To elaborate, he used his 'transistor' to build logic circuits that program each cell's behavior. For instance, he was able to tell a cell to change color in the presence of both a specified two enzymes. Remarked Kleem (online): "Endy envisions plant-based environmental monitors, programmed tissues and even medical devices that "make Fantastic Voyage come true," (Kleem, 04.02.13).
In the first (grainy) image below, Endy's DNA "buffer gates" flash different colors according to their situation. In the image below that, we have a string of DNA -- we see the code of the a's, C's, T's and G's -- that has been programmed by synthetic biologist Eric Winfree of the California Institute of Technology --.
(Excerpted from Keim, B Computers Made Out of DNA, Slime and Other Strange Stuff
Timothy Lu, a researcher at the Massachusetts Institute of Technology, is taking this idea further by building cellular computers that can, for instance, program cells to automatically investigate bowels for cancer. Here DNA is transplanted to computer to help the computer achieve medical miracles (Brumfiel, 2013)
The idea of DNA in conjunction with computer can, therefore, be used in two ways: DNA can be used to revolutionize computer and computer ideas can be integrated into the DNA circuitry of the human -- or animal -- cell.
The Future of DNA Computers
The first DNA computers are likely to be used by governments for cracking secret codes, or by airlines wanting to work out better air- routes. They may also be used by neuroscientists for analyzing the brain and by scientists for unraveling medical or other mysteries. According to Lovgren (2003), in fact, there is no end to the possibilities to which the new technology could be used: bacterial cells, for example, are excellent at 'sniffing out' pathogens or chemicals, such as heavy metals. They could for used for elements such as this and by redesigning the circuitry of bacteria, we can produce cheap biosensors that may even monitor quality of water as well as of other things.
Endy, meanwhile, suggests that we could one day have: " living bridges or buildings constructed by the self-directed growth of their natural materials, controlled by internal biological circuits, or even tiny medical "submarines" with on-board DNA computers navigating the insides of our bodies." (Heaven 02 April 2013).
DNA computers are excellent in working with mathematical problems but there are still limitations that have to be worked around. Aran Nayebi, for instance, was able to implement Strassen's matrix multiplication algorithm on a DNA computer, although he faced problems with scaling. Caltech researchers, too, were able to create a circuit made from 130 different DNA strands, which calculated the square root of digits up to 15 (Strain, 2011 )). DNA computing, however, does not contribute anything new to computability theory where problems are computationally solvable using different models of computation. But these limitations pale in contrast to the revolutionary mass of contributions that DNA computer can theoretically bring to human and general development.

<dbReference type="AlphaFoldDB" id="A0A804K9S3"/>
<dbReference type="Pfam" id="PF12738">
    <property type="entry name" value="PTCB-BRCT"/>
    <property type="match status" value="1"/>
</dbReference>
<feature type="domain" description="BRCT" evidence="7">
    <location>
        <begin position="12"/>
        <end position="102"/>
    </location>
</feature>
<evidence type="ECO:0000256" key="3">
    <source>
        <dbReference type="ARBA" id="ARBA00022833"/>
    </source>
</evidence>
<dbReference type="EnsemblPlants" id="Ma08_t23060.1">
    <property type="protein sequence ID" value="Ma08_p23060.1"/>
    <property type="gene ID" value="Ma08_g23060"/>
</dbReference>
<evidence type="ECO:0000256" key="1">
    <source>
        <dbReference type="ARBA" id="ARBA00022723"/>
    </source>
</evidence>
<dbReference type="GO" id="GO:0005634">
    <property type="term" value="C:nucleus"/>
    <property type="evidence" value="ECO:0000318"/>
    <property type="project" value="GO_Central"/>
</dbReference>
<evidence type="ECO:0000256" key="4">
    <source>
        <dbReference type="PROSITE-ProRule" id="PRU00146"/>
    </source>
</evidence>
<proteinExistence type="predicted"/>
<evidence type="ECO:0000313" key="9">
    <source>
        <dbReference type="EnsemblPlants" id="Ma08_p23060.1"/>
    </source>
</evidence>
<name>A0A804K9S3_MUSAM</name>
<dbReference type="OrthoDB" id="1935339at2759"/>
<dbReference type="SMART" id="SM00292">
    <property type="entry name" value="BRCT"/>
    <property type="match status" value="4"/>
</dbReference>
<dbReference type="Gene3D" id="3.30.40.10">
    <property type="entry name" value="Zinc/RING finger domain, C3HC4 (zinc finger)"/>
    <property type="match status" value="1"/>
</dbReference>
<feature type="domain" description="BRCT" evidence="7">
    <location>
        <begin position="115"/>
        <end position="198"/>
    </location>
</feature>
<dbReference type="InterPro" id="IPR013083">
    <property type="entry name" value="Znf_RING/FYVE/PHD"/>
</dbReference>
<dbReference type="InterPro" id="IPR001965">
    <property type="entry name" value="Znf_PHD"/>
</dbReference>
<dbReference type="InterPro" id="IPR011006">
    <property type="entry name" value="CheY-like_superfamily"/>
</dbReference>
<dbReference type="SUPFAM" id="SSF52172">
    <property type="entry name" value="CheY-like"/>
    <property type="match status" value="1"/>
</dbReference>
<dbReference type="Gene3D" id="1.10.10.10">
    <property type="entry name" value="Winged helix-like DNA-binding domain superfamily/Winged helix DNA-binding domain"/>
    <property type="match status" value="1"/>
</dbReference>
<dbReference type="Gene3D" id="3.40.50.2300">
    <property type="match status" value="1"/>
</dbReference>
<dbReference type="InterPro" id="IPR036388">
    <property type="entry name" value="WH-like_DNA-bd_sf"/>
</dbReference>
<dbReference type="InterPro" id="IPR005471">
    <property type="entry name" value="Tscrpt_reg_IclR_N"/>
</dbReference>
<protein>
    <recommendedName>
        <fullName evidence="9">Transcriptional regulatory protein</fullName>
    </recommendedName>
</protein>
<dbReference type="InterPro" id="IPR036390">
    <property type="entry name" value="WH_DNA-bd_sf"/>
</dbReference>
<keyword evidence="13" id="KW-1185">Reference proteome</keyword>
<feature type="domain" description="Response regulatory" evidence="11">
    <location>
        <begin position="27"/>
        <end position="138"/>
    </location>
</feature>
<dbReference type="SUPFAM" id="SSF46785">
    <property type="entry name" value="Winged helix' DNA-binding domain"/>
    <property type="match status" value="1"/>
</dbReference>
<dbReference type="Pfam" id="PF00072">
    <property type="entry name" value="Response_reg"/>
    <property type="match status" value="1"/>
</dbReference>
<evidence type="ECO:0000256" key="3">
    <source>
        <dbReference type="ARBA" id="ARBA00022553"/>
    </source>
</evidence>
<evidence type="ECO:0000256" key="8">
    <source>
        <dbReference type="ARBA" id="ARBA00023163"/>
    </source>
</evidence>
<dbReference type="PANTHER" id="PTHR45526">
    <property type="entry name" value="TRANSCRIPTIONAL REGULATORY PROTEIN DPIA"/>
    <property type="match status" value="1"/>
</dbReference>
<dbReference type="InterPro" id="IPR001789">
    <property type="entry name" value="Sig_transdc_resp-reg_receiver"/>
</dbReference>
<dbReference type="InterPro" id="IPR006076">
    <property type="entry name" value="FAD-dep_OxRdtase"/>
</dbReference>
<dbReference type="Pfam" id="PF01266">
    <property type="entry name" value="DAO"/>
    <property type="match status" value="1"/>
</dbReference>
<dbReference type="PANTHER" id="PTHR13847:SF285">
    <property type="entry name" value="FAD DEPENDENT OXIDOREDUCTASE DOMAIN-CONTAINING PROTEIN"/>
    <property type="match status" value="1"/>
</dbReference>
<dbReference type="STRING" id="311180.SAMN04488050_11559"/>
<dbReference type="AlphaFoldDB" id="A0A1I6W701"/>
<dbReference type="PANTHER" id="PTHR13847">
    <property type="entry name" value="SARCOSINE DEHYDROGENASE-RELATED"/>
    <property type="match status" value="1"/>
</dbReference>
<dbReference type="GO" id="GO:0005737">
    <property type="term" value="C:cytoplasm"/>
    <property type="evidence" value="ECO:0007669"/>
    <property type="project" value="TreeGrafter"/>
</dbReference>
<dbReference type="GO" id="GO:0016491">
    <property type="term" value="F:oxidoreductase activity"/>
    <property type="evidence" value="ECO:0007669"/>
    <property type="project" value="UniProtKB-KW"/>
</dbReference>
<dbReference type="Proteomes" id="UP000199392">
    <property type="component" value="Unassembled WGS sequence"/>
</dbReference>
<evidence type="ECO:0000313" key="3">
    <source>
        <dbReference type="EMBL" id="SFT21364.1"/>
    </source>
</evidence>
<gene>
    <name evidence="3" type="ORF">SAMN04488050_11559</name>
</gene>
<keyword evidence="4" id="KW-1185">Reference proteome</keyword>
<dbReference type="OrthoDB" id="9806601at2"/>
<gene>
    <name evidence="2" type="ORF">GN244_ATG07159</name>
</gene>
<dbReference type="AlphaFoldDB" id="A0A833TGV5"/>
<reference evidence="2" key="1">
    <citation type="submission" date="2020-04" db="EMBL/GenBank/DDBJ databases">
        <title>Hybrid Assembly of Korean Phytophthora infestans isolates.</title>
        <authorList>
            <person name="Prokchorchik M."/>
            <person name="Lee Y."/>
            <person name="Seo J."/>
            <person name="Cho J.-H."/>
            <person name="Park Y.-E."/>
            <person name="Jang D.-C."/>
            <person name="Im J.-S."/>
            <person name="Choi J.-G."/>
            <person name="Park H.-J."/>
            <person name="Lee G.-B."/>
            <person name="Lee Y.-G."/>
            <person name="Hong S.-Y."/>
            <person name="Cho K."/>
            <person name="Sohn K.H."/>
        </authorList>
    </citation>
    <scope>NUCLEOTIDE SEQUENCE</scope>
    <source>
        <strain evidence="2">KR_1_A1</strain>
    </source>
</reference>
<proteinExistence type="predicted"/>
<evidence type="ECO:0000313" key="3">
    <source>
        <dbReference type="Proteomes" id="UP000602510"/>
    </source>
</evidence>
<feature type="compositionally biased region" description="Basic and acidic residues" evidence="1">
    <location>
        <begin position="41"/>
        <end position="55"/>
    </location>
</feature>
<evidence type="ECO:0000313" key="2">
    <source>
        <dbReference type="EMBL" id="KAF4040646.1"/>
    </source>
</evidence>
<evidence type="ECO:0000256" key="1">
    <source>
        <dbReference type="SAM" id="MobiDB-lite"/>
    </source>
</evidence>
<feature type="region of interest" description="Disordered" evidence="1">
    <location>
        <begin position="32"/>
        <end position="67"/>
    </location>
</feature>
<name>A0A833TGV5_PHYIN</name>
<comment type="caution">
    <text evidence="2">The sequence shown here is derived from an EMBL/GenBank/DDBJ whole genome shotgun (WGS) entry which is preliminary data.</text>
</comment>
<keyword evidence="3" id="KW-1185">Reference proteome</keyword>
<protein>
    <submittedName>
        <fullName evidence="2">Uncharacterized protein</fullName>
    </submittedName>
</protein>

Amos in the Encyclopedia Britannica, for instance, opines that:
By harnessing the power of molecules, new forms of information-processing technology are possible that are evolvable, self-replicating, self-repairing, and responsive. The possible applications of this emerging technology will have an impact on many areas, including intelligent medical diagnostics and drug delivery, tissue engineering, energy, and the environment. (DNA computing http://www.britannica.com/EBchecked/topic/941575/DNA-computing)
DNA computerization will herald a new age. There is no end to the uses that DNA biochips can be expended for.
Let's hope that it will be used ethically and wisely.
Brumfiel, G (March 29, 2013) Tiny DNA Switches Aim to Revolutionize 'Cellular' Computing. NPR. http://www.npr.org/2013/03/29/175604770/tiny-dna-switches-aim-to-revolutionize-cellular-computing
Lovgren, Stefan (2003-02-24). Computer Made from DNA and Enzymes. National Geographic. http://news.nationalgeographic.com/news/2003/02/0224_030224_DNAcomputer.html
Heaven D (02 April 2013) DNA transistors pave way for living computers Newscientishttp://www.newscientist.com/article/dn23337-dna-transistors-pave-way-for-living-computers.html
Strain D (June 2, 2011 ) Flexible DNA computer finds square roots Science News http://www.sciencenews.org/view/generic/id/330621/description/Flexible_DNA_computer_finds_square_roots_
Ehrenburg, R (January 23, 2013 ) DNA stores poems, a photo and a speech . Science News http://www.sciencenews.org/view/generic/id/347702/description/DNA_stores_poems_a_photo_and_a_speech
Bonsor, K (nd) How DNA Computers Will Work. How stuff works.com http://computer.howstuffworks.com/dna-computer3.htm
Olympus Optical Co., Ltd. (2002) Development of World's First DNA Computer for Gene Analysis